PRESIDENT Emmerson Mnangagwa has pardoned 5 000 prisoners serving for non-violent crimes as part of measures to decongest the country’s prisons whose population had ballooned to over 20 000.
Among those who will be released through the Presidential amnesty are those who were jailed for life but have since served at least 25 years.
The country’s prison population currently stands at 22 000 against an official holding capacity of 17 000.
President Mnangagwa yesterday announced the amnesty in a Government Gazette (General Notice 673 of 2020) under Clemency Order 1 of 2020.
The amnesty comes barely a week after the Zimbabwe Prisons and Correctional Services (ZPCS) had appealed to Government to pardon some inmates to decongest facilities and reduce the spread of Covid-19 in case of an outbreak.
In an interview yesterday, secretary for Justice, Legal and Parliamentary Affairs Mrs Virginia Mabiza said the President exercised his constitutional powers to release some prisoners in terms of section 112(1)(a) and (d) of the Constitution of Zimbabwe.
“We are expecting about 5 000 prisoners to be released any time from now following a Presidential Clemency Order. Prisons is now working on the necessary paperwork among other modalities to ensure the release of the prisoners on amnesty,” she said.
Mrs Mabiza said the amnesty was a routine exercise carried out by Government to decongest and alleviate challenges faced by the ZPCS.
She said although it is not linked to coronavirus, it came at the right time when there is need to implement the principle of social distancing, which is aimed at combating the spread of the global pandemic.
“The release of prisoners is not related to Covid-19. It is actually one of Government efforts towards decongesting our prisons, but it just came at a time when the world is battling to contain Covid-19,” she said.
Mrs Mabiza said communicable diseases like Covid-19 can spread easily in confined places and de-congesting prisons is therefore critical.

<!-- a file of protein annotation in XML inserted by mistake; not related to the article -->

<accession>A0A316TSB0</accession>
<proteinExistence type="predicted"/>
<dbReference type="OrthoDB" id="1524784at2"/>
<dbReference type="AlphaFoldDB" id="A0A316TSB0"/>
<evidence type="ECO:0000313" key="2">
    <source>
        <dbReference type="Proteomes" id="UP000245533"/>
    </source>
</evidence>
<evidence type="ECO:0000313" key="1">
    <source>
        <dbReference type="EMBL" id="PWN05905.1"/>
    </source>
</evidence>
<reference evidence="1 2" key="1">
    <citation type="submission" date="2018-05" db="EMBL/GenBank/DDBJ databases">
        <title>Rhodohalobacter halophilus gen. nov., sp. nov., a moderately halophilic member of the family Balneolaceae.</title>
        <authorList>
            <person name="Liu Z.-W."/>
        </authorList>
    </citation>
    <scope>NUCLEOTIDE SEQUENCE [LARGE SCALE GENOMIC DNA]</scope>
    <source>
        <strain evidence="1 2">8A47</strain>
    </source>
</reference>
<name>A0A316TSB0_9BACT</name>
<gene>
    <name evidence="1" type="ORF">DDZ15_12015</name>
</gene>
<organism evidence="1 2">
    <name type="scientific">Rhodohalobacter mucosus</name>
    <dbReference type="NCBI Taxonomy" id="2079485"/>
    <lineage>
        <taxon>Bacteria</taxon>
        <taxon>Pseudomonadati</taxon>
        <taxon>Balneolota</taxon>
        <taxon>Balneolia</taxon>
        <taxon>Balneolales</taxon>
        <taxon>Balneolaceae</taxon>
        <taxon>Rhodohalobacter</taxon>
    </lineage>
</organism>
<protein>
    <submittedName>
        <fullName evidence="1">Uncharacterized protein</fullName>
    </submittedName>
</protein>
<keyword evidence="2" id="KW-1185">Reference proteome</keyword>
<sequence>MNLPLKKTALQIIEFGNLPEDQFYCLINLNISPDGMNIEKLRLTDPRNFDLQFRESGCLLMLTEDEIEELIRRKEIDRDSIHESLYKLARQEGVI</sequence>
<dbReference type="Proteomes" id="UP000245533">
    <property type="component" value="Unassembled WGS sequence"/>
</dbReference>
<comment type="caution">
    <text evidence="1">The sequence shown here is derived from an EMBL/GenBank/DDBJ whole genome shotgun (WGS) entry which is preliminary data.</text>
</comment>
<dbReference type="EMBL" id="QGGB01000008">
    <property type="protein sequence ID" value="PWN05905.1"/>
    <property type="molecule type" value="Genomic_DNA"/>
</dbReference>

“In fact, it is good now that we have such a programme when we are also trying to implement social distancing, which can also be extended to prisons as much as we can stretch while at the same time trying to balance the interests of justice,” she said.
According to the clemency order, President Mnangagwa also commuted to life imprisonment sentences of inmates who were on death row for at least 10 years or more.
However, murder, treason, rape, armed robbery, car-jacking, sexual offences or violence driven offences do not qualify for Presidential pardon.
Other prisoners also excluded from the amnesty include habitual criminals previously released on amnesty and those serving a sentence imposed by a court martial or have a record of escaping from lawful custody. The amnesty has emptied the country’s juvenile and female prisoners, regardless of the offence committed, save for those convicted of murder, treason, any se_xual offence, carjacking, robbery, stock theft, public violence, any conspiracy, incitement or attempt to commit any of those offences.
“Full remission of the remaining period of imprisonment is hereby granted to all female prisoners, save for those convicted of specified offences. The inmate should have served at least half of her sentence,” read the order.
“Full remission of the remaining period of imprisonment is hereby granted to all juvenile prisoners under the age of eighteen (18), save for those convicted of specified offences. The prisoners should have served at least one third of his or her sentence.”
All prisoners serving a term of imprisonment at the Open Prison regardless of offences committed and those aged 70 years and above have also been pardoned, including those who have been bed ridden for a prolonged period without recovery upon certification by a correctional medical officer or a Government medical officer.
President Mnangagwa has also freed all prisoners sentenced to life imprisonment and had served 25 years.
Prisoners serving an effective period of imprisonment of more than 36 months who have served a third of their remaining sentence were also granted an additional one-quarter remission of the remaining effective period of imprisonment.
The President, under the Constitution, has powers to substitute lesser sentences than those imposed by the courts. It is this power that has been used in the past, using a formula to ensure equal treatment.
The prisoners still have criminal records, which will count against them if they repeat the offence, and their convictions stand.
In 2018, President Mnangagwa cut the sentences of 3 000 prisoners across the country in a bid to de-congest prisons and improve the living conditions of those who remain.